This is a really good question -- especially given how many people are suffering from the first-world problem of having way too many cool Mac apps to choose from for this kind of work. The short answer is to slim down the number of tools you're frequently using, but to then be sure you also do something smart and repeatable with everything you've captured. The longer explanation...

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Percolating your blog drafts

Let Your Blog Posts Marinate (4 Steps to Forming Great Ideas) at LifeDev

Good advice on developing a tunnel for how you draft stuff that will eventually go on your blog. I think #3 ("Let it develop") -- while it could benefit from a bit more explanation -- is the really interesting part. Try not posting immediately, and return to the draft later on:

It’s hard to say how long this step lasts. Sometimes it’s all over in 15-20 minutes. Sometimes it takes weeks. The important thing is not to rush the process.

5ives: The text file behind the curtain

I do something similar with 5ives, where this kind of process is really conducive. I have a running, two-year-old collection of ideas, partial lists, orphan titles and lots of "one fun line I could build a good list around." Goofy as many of them are, some actually sat around since the site began until they evolved to the exact choices, wording, and order that I liked.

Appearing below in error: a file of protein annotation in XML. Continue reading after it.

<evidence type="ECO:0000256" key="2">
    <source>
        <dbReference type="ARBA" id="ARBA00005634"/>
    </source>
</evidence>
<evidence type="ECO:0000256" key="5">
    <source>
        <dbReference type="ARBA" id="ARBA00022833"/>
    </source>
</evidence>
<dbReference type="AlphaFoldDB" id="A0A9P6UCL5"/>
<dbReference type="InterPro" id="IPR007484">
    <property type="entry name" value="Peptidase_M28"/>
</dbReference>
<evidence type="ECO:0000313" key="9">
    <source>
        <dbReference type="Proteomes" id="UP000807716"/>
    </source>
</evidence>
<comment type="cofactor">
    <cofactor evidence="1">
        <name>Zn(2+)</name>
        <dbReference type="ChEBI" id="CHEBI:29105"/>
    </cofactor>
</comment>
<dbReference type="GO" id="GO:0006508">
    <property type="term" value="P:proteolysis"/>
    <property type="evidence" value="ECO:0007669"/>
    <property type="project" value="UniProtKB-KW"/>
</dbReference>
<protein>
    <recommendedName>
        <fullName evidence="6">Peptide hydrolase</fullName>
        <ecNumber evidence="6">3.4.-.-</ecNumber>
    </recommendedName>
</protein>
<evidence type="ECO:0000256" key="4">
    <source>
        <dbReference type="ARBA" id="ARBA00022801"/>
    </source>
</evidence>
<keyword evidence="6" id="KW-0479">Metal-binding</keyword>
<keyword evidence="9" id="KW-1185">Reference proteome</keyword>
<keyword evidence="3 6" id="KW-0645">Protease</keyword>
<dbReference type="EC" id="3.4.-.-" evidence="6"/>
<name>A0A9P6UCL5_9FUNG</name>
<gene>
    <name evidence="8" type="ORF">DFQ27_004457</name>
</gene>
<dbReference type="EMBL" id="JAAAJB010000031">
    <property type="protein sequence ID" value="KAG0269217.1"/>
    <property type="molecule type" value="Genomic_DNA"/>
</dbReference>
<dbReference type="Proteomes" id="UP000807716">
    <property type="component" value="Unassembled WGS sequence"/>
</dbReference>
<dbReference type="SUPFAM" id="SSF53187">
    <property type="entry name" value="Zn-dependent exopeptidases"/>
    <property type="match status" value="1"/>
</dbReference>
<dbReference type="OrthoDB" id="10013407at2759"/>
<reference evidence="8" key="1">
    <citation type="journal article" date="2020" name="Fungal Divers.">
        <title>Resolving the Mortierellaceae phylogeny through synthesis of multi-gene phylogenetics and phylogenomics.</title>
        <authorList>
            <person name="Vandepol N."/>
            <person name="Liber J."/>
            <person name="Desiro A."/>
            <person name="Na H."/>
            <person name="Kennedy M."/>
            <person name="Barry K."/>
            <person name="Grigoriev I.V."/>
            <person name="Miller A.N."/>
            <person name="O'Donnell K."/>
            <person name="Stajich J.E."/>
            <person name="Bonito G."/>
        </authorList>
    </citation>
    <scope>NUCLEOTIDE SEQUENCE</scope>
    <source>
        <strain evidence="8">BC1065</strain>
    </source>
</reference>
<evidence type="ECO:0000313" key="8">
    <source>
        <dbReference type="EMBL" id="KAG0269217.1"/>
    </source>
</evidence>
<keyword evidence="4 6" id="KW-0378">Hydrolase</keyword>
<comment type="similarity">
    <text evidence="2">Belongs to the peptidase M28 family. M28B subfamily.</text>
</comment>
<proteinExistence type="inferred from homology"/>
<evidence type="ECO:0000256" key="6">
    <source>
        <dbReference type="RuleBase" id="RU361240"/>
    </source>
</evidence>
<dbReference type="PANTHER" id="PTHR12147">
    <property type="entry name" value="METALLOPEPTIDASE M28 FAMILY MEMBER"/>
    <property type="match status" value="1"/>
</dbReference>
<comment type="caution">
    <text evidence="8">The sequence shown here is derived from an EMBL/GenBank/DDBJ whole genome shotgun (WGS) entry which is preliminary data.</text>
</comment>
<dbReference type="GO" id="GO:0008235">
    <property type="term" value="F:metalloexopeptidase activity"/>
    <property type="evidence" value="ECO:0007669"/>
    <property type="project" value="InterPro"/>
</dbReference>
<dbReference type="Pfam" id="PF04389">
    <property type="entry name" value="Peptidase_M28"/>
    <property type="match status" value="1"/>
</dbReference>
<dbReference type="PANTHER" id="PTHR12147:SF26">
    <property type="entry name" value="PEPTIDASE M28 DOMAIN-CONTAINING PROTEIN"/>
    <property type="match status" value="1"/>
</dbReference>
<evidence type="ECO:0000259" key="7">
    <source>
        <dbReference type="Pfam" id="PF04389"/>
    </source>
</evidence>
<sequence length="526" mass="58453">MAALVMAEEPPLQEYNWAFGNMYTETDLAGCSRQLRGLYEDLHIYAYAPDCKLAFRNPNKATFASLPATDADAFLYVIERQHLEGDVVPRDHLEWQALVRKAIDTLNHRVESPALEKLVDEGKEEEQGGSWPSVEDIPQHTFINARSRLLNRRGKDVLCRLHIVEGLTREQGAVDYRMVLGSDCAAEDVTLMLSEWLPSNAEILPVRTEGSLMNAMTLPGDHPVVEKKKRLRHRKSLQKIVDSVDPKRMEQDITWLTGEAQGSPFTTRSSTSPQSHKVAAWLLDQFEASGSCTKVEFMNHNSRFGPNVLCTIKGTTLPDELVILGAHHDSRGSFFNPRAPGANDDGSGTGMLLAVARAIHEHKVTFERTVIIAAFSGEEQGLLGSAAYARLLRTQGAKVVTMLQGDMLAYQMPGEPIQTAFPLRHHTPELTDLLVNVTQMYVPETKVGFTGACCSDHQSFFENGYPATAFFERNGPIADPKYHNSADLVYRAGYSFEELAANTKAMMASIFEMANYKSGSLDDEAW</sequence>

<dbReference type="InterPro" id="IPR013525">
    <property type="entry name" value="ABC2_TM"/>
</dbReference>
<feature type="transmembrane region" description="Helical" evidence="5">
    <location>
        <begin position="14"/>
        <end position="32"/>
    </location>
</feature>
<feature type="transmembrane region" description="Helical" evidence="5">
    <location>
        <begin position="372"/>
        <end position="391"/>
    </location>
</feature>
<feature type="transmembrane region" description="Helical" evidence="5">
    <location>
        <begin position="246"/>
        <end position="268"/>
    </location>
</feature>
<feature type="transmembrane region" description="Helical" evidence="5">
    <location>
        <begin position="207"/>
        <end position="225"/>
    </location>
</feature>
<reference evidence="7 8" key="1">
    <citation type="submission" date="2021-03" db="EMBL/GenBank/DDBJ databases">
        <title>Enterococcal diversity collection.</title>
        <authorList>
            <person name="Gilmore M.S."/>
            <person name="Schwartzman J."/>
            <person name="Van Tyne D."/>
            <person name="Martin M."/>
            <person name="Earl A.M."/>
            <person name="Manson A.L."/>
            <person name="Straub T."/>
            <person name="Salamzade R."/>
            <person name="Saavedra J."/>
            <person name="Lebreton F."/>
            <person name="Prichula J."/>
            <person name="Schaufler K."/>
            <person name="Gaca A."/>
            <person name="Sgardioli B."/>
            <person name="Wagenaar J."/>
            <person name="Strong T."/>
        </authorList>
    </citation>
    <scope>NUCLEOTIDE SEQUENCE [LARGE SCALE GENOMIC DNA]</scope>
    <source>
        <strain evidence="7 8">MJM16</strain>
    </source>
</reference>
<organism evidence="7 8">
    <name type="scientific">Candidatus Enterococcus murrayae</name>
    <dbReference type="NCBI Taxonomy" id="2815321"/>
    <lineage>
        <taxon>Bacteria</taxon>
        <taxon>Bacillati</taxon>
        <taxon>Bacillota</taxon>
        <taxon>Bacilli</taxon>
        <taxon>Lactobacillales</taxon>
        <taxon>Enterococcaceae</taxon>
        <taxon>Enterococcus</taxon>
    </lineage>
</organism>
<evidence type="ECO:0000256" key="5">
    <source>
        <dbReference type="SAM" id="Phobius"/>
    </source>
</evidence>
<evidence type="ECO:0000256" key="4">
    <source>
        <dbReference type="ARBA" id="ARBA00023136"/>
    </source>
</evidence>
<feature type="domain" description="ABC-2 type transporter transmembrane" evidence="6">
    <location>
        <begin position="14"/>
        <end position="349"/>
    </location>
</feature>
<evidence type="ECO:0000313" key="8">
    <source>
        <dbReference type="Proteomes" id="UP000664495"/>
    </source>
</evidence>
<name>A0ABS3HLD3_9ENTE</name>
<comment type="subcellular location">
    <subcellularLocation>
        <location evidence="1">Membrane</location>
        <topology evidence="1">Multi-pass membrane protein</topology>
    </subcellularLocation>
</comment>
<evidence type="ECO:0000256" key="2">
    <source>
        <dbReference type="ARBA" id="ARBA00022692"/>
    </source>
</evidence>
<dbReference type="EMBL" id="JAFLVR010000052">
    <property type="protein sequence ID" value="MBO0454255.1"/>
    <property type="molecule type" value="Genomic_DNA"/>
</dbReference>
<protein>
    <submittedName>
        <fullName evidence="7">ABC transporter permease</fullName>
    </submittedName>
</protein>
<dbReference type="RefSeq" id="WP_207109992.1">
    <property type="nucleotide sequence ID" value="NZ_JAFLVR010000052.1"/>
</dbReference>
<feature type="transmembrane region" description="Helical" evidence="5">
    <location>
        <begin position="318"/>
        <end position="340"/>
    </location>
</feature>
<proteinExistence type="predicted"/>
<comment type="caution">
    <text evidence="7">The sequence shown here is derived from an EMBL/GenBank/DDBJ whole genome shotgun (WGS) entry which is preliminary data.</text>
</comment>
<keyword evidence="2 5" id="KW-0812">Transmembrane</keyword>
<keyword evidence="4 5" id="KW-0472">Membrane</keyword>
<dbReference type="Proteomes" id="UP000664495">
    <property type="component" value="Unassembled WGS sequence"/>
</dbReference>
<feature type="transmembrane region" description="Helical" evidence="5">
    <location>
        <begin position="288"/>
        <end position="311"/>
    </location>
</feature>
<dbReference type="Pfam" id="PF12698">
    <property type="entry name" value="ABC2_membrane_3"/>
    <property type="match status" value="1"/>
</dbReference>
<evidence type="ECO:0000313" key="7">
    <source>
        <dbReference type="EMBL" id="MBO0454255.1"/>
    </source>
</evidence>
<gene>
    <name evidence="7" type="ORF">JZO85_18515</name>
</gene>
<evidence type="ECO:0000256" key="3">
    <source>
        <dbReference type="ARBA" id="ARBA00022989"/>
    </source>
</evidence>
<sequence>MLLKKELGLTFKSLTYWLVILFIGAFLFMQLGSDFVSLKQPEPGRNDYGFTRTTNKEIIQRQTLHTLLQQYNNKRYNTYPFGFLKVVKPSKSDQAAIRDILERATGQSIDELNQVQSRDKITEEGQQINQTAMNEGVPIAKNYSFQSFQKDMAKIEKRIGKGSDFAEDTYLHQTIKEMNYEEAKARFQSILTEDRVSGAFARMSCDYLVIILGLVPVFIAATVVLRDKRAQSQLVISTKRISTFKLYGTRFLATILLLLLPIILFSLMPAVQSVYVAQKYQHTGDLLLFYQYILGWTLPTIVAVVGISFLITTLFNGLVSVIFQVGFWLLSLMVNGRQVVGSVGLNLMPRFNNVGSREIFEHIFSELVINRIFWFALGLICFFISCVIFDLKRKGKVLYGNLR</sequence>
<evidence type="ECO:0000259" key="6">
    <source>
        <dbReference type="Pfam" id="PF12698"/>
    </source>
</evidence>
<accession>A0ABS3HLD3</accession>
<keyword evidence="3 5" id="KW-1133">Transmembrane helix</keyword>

Tip: Use text folding

Since this kind of collection method can get messy (over 100 partial piles of junk in one text file), I like to use text folding inside TextMate. This makes it easy to "roll up" lists in such a way that just the title shows, then you can individually click a little "reveal" arrow to see the hoisted contents. Something like this (note the arrows in the gutter):

The beauty part is that I can still append text to the bottom (or prepend to the top) using Quicksilver since it's all just plain old text. Neato.

[ via Gina on Lifehacker ]

Interviewing with "The Sawatsky Method"

I enjoyed this recent ATC story about the interview skills guru, John Sawatsky. "The Sawatsky Method" contrasts sharply with the confrontational attack dog methods most of us associate with people like Mike Wallace:

Sawatsky's rules are simple, but he says they get broken all the time: Don't ask yes-or-no questions, keep questions short and avoid charged words, which can distract people. In his seminar, Sawatsky points to Mike Wallace of CBS' 60 Minutes and CNN's Larry King as examples to avoid. In Sawatsky's illustrative clips, King favors leading questions that generate curt answers, while Wallace's rapid patter fails to get a subject to speak candidly.